But the lexicon of the under-used also speaks to the work of marketing, and what some with whom Forbes Spoke the path to better work and, thus, better marketing.
Bravery, Restraint, Simplicity, Objective, and Why
Walmart’s White called out “Bravery” in a world of uncertainty and at a time when many brands are playing it safe, a premise reinforced by Accenture Song’s Droga who put “Restraint” on the list as an under-used practice if not word, adding that it’s about “having the confidence to do what’s necessary and no more.” That firm’s Nick Law shared a similar when he put “Simplicity” on the list of the under-used and under-done, acknowledging that “it’s hard, but we’ve lost our way.”
Finally, while he was not interviewed in Cannes, it was Ludwig Wittgenstein who died in 1951, and is considered by some the 20th century’s greatest philosopher, who said “the limits of my language mean the limits of my world.” For Mekanism’s Harris, the ranks of the under-used include “Objective” without which, marketing’s impact and focus is, like Wittgenstein suggested, limited. Harris added “There’s never a singular objective, but that’s where the best results come from.” Similar sentiment was offered by Accenture CMO, Jill Kramer, who added to the list both “Why” and “What if,” contextualizing it by adding” Why are we doing this? Why aren’t we? What if we didn’t do it? What would happen?”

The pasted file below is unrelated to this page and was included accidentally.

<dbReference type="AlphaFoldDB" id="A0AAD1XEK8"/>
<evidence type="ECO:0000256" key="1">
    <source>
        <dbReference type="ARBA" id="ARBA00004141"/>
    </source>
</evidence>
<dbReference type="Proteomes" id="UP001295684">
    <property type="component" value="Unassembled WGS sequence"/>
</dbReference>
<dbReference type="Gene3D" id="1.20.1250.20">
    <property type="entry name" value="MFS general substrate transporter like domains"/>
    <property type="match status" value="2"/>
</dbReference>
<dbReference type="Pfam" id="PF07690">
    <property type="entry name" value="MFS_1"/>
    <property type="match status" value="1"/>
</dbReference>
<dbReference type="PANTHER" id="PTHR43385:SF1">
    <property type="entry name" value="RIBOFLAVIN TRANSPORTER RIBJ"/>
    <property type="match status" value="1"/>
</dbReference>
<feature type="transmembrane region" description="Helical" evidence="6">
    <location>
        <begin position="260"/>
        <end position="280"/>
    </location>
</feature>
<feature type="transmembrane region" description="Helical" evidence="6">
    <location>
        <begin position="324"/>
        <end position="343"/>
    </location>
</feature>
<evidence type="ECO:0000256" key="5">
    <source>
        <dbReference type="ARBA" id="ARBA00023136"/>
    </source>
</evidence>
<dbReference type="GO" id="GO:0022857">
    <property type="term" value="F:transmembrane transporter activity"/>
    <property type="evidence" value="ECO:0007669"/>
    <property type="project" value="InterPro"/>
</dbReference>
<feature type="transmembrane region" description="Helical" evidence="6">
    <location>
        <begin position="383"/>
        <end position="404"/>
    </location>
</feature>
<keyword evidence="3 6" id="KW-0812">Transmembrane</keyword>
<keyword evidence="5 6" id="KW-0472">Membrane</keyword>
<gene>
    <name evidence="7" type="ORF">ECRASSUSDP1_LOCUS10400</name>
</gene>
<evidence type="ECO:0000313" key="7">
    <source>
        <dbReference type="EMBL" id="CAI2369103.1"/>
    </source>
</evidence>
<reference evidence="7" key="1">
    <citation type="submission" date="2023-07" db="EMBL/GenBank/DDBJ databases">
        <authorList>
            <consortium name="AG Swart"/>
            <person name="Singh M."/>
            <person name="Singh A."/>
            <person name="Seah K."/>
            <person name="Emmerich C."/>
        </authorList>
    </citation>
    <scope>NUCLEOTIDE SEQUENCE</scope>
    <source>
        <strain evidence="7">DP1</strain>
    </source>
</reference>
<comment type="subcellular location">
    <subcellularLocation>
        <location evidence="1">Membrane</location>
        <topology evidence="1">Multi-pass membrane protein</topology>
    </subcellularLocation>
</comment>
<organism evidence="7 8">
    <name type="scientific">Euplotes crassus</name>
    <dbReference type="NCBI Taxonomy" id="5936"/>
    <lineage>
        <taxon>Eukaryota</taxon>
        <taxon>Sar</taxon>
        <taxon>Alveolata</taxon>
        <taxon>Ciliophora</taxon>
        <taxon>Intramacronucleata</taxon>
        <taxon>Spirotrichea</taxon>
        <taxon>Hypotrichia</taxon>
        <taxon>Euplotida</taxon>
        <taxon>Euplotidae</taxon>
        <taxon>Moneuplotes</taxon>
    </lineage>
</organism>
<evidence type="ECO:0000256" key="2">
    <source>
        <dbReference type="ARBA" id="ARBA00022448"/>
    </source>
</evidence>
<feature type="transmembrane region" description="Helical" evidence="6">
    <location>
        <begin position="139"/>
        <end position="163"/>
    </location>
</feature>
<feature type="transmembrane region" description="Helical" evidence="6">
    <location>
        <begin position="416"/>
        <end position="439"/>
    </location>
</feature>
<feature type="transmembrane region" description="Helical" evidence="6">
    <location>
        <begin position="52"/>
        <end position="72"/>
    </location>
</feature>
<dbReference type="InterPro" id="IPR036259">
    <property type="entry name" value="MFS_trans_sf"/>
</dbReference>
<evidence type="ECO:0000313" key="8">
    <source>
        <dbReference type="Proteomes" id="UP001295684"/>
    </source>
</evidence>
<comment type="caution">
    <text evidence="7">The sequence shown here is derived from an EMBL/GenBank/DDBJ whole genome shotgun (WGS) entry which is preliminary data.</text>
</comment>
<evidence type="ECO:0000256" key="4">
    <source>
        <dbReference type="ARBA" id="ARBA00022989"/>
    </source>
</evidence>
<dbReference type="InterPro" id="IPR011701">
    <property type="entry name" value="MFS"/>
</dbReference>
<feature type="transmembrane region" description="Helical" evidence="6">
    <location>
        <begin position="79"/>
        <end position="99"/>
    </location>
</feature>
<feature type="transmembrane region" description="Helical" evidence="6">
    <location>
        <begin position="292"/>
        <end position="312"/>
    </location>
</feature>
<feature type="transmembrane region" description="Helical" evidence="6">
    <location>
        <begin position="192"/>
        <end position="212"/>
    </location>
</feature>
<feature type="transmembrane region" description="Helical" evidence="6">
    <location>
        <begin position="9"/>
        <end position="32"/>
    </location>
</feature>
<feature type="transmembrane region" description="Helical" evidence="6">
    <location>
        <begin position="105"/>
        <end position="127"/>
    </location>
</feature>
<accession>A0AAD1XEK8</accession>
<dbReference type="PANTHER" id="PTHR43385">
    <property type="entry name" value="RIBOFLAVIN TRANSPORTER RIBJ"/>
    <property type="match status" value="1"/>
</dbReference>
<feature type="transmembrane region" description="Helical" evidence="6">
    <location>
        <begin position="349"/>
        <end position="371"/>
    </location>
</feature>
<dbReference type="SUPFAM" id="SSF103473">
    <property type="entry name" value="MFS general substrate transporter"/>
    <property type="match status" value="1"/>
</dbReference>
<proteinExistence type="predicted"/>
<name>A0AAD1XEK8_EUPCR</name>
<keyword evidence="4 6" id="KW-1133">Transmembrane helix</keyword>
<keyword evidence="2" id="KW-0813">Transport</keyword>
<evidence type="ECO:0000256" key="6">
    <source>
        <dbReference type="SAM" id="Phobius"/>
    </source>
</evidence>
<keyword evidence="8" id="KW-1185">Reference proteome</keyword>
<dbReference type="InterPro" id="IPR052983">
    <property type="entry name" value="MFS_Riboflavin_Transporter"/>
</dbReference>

If “but” is over-used, it was FCB’s Turnbull who contributed if not its polarity than the other side of the coin, offering “And” as being among the words the industry needs use more often. “And” speaks to what the agency exec told Forbes is “the need to reframe the possible” a thought TikTok’s Hernandez shared asking “how do we get ourselves to rip up the old and open ourselves to newness” which would seem self-serving for a platform as new as TikTok were it not also true for brands far more broadly.
If the words we use most often reveal something about who and where we are and, as relates to marketing, perhaps as much about where we hope to go and be, then there is reason to be optimism. To hope that marketing’s becoming truly “human-centric,” (a phrase I for one would add to the list of the over-used and under-executed) might in fact become a reality and not a “wah wah woh wah” buzz- phrase.
Perhaps with this in mind it was Anomaly’s Wilsher who added that amongst the most under-used words in marketing are “Thank you.”
Here’s a quick look at all the words that were shared with Forbes. Let us know which resonate and which you think are missing.